I've been asking Pukhtuns on Twitter and Facebook what they think are some of the major obstacles to Pukhtun women's leadership--i.e., why is there a lack of leadership among Pukhtun women? Why are they threatened and, in some cases (re: Farida Afridi, Malalai Kakar), killed? Why is our society (both men AND women) intimidated by a woman's voice, a woman's leadership, a woman's presence? Why do we feel the need to make the woman feel invisible?
I have my
own thoughts on this (peghor (basically, people's talks and taunts, intended solely to offend someone's honor), shame, honor, lack of confidence--I don't think education has much to do with it), which can be accessed via SafeWorldForWomen. But until then, these are some of the responses I've received.
More are still welcomed and appreciated!
1. I ascribe it to lack of
education and in turn restricted exposure, esp. on part of men (not
necessarily men of the family only) and to the way honor is so tied up
My response: Honor - good, I'm glad you
mentioned that. I think it's all entirely because of our ideas of honor,
a rather misogynistic understanding of honor that exploits and harms
women -- and doesn't really help men or the rest of society at all.
Honor. The fear of people's talks and stares. Publicity coming to a
woman and hence peghor ...
2. forget about leadership, i
would be very happy if they are given their basic rights and made equal
to men. History has shown that Pukhtun women can be a lot more if given
My response: True - but I think Pukhtun women leaders have contributed, and continue to contribute, FAR more to improving Pukhtun women's situation than any man ever has. That's why I don't think that being seen as equal, etc. should come first. No one saw our current women leaders as equals--they fought, they struggled, they "rebelled," they resisted, they lost hope at times ... but they persisted, and they ultimately won. Look how far they've come, and look how much they've done for other women.
3. The Pakhtuns men need to be
educated properly and need to rise above their present way of thinking,
in other words achieve enough confidence in themselves and Change their
mindset.. It's all along backward men to be blame.
My response: That's definitely true to a
large extent. But I wish I could believe it was entirely men's fault or
entirely the fault of our lack of education. Oftentimes, women are the
worst enemies of other women (I can speak from personal experience: my
"enemy" is actually this one Pukhtun woman--and she claims to be a
woman's rights champion as well. (Hypocritical, I know. But as the
saying goes, you must be doing nothing important if you've got no
haters.) Among Pukhtun men, they're actually very supportive. Not that I
think of myself as a leader or anything, but just talking about my
writing about women's issues and such.)
4. Khaze da taaweele maaweele na khlassegee no leadership da para warsara wakht nishta lol [Translation: Woman doesn't have time for leadership, since she's always busy gossiping or creating problems and misunderstandings. ("taaweele maaweele" = "he says, she says")]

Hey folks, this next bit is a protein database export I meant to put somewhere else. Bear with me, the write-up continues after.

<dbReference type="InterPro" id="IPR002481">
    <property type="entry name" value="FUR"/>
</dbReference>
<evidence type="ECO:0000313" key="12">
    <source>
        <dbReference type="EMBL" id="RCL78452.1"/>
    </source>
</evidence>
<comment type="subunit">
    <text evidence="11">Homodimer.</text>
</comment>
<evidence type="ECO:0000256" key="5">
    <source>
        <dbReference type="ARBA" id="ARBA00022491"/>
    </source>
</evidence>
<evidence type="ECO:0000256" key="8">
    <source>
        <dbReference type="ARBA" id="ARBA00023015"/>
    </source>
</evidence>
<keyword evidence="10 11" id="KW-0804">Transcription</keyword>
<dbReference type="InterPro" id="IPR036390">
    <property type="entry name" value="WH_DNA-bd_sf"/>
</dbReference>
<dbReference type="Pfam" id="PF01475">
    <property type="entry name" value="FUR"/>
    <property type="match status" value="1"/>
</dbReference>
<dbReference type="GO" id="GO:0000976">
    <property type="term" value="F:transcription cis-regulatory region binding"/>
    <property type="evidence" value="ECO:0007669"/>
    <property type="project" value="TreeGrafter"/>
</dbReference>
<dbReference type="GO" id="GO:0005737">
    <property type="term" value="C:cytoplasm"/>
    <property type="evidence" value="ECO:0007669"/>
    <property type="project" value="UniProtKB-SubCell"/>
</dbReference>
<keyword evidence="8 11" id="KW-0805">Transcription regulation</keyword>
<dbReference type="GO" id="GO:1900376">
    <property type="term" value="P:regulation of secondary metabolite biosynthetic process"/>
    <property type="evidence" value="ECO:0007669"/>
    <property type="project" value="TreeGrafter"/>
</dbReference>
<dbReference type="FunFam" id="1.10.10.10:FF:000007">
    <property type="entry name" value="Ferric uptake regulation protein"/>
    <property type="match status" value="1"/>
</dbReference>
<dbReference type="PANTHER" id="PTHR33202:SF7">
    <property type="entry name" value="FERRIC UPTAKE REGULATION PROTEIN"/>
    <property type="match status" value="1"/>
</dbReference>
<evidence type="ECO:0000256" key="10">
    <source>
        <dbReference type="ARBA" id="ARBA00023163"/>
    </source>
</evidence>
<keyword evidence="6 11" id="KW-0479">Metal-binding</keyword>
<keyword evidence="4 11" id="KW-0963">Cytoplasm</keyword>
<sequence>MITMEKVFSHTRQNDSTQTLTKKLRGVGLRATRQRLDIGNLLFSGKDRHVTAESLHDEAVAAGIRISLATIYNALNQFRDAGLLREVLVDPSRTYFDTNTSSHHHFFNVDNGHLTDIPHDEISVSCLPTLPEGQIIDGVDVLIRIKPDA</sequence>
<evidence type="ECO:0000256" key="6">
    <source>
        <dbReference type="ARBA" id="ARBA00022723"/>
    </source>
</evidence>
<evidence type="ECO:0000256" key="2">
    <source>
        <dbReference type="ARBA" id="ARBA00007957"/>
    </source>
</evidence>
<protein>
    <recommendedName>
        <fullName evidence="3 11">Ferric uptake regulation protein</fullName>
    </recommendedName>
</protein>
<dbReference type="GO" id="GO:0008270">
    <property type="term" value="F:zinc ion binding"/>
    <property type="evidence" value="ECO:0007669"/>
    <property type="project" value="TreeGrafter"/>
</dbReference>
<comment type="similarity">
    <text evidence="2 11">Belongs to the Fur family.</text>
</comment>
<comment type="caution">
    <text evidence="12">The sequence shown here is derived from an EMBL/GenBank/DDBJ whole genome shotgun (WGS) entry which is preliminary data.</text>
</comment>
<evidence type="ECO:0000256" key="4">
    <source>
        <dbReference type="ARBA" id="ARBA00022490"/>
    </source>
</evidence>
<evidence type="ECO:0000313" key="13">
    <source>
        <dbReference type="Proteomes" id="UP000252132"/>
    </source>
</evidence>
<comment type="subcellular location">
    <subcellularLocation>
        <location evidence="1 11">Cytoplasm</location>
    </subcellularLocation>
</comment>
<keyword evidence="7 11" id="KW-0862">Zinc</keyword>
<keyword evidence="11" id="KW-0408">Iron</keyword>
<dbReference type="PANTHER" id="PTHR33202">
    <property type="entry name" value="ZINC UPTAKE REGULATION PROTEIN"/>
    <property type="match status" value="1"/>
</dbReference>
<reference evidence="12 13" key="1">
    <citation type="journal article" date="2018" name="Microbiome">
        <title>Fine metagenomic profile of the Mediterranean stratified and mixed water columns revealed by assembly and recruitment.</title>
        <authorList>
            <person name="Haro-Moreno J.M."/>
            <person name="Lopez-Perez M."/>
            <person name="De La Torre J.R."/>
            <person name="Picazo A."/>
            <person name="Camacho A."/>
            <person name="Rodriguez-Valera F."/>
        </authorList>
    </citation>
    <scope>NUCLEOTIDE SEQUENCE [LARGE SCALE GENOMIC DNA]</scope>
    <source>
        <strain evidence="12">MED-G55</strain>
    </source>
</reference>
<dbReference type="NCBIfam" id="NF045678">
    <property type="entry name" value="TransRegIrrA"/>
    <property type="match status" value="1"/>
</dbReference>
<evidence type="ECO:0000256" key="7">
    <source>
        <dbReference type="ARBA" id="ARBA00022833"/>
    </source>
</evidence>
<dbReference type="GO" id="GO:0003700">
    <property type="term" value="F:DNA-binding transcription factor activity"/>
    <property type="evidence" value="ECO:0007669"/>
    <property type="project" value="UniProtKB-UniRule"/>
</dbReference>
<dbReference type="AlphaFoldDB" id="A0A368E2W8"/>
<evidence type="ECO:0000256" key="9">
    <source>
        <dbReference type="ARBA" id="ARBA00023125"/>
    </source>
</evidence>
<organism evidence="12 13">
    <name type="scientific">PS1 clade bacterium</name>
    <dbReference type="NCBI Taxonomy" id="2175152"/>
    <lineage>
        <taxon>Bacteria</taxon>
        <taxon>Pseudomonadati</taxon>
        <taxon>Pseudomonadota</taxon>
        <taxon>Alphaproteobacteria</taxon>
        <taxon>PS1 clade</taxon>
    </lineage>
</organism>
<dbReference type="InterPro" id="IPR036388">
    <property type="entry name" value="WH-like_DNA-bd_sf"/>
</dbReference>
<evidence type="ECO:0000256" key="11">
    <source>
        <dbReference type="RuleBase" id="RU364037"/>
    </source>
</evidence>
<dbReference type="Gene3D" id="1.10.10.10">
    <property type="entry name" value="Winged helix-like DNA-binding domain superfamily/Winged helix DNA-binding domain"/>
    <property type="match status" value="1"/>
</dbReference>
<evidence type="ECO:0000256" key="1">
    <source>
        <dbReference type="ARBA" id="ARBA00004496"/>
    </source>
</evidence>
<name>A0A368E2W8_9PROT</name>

My response: lol ... that's true for a lot of our women indeed ... but I'm still certain that's not one of our major obstacle :)
5. Because They are still asking men " What are the Problems."
6. it's kinda rare to meet a pukhtanah who is dying2make social change
instead of watching humsafar?maybe it's their own fault?lazy?
7. because of pushtoon MEN :)
My response: You don't think other women or their talks has anything to do with it? :)
7: yeah thats also a point but its also due to huge domination of men in pukhton society.
8. the men in their family claiming 'sharam de'(it's shameful)
10. Cultural Bias and Societal Pressure. Not only Pashtun women but all over the world.
11. education ;the society ; and people 's perception ; taboos etc ..
12. i think certain myths- women r stupid, women r emotional, they r weak, they r only to cook food & produce children etc
13. social pressure, threatened by cutting off support or social boycott.
14. But they are the ones who keep family together that takes more strength & endurance than any man can ever have
15. A very imp point Abt culture is missing, jirga is one of them. because if u r not involved in observing or making decisions u can't b a leader & unfortunately women r not part of Jirga. Jirga is the authority making decisions & historically women r not part of it I think that may be the reason. because if u r not involved in observing or making decisions u can't b a leader & unfortunately women r not part of Jirga
Bushra Gohar, a leading Pukhtun woman politician, has several interviews online about her political involvement as well as Pukhtun women, their problems and obstacles, and women & ANP (Awami National Party, the Pukhtun political party in NW Pakistan). Here is one from 2010. There's one on Viewpoint that she gave me the link to yesterday, but apparently, you've to log in to read it. I was able to view it on my phone but not can't from PC. Here's the link.
And for a list of Pashtun women leadership (under Pashtun leaders in general), please click here. We do have inspiration--we just have to know where to look :)
Thanks to everyone's answers! I hope we'll continue talking about this.